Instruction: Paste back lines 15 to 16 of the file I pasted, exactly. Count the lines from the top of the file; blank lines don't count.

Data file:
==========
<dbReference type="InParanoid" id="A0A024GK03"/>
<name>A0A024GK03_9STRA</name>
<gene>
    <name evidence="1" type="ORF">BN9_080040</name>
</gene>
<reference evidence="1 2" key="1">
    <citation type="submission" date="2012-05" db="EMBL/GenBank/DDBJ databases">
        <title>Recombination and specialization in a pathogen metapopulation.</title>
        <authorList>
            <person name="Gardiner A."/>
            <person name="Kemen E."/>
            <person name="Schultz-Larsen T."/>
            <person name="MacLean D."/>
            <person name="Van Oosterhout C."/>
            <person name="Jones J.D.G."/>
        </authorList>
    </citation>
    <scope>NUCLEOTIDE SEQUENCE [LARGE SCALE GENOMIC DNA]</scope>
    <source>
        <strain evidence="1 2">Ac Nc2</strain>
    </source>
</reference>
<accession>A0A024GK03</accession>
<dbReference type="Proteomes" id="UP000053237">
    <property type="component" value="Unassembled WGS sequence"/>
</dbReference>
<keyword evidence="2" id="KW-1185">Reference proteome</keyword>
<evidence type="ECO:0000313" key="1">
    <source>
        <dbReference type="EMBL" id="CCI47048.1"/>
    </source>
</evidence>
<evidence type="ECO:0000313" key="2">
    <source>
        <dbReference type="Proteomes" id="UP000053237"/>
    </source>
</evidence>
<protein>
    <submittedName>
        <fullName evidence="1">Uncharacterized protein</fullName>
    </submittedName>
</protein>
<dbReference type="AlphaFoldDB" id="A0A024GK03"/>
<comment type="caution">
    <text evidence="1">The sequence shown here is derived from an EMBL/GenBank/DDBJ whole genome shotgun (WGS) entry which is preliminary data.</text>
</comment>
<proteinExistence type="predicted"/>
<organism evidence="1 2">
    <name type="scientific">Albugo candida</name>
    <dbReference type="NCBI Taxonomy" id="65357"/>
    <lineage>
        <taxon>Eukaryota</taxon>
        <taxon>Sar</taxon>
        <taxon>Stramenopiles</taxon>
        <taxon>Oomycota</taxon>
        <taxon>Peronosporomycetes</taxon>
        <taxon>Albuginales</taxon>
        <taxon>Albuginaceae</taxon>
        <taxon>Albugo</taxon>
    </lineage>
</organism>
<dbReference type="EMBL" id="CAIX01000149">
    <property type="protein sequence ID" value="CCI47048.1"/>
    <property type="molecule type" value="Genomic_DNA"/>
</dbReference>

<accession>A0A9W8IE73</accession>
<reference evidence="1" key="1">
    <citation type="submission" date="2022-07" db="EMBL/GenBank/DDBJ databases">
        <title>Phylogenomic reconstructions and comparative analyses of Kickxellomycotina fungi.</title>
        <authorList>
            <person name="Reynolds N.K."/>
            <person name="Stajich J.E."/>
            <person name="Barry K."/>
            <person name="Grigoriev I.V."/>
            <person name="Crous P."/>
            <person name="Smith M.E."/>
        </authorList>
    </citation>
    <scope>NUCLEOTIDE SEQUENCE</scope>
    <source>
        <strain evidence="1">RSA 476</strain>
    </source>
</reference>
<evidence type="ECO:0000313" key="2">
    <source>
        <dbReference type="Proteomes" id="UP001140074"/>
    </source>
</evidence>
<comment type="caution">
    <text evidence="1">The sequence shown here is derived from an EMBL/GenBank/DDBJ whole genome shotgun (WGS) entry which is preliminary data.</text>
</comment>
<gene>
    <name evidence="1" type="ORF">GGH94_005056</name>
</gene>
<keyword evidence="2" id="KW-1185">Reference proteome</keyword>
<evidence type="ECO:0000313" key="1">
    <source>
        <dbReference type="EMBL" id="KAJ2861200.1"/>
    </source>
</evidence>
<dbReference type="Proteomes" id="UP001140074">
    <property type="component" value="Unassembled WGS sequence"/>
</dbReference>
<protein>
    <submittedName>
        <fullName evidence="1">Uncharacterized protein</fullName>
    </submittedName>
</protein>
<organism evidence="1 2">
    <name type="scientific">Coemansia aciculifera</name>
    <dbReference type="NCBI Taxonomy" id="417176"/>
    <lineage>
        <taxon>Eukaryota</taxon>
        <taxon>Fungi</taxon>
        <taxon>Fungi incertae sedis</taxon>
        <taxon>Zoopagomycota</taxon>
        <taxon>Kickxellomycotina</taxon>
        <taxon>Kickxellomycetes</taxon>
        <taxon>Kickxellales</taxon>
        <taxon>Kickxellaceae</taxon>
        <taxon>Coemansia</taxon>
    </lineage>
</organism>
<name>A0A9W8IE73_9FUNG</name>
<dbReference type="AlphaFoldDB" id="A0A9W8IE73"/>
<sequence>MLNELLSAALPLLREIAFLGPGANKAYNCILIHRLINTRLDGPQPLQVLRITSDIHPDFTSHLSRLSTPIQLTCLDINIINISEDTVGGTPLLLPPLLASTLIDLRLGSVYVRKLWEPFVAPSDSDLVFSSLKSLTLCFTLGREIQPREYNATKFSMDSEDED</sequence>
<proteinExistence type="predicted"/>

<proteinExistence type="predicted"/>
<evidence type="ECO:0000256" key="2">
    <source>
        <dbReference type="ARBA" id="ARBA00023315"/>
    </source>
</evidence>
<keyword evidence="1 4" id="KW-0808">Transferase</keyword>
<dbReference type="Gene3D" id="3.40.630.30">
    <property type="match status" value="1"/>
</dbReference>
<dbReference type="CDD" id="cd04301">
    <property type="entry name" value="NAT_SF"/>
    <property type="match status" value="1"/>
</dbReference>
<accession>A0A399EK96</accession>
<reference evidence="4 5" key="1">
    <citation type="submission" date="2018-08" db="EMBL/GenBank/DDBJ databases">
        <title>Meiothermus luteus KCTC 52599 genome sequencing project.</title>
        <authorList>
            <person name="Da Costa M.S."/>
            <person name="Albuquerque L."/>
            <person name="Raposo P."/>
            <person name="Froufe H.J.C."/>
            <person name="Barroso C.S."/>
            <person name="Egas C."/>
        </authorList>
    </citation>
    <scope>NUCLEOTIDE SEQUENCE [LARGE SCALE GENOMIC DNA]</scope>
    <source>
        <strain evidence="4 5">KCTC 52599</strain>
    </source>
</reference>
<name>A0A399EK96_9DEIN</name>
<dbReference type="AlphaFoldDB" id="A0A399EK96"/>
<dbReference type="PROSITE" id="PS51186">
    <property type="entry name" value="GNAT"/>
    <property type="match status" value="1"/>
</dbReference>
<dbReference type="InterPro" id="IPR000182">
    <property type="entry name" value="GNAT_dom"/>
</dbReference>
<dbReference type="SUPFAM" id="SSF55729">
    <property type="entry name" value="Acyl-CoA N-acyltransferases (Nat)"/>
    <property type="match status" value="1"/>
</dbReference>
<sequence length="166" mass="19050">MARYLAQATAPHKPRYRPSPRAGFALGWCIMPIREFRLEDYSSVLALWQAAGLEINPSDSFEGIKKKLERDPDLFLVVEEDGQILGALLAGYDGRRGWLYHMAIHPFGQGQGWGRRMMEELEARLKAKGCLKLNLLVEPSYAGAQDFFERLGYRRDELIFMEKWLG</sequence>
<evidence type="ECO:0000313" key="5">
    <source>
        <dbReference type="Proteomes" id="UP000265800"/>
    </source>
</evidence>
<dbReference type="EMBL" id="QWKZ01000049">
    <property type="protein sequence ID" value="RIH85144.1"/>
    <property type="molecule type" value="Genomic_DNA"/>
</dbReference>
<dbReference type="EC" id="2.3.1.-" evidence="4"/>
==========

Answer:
            <person name="Jones J.D.G."/>
        </authorList>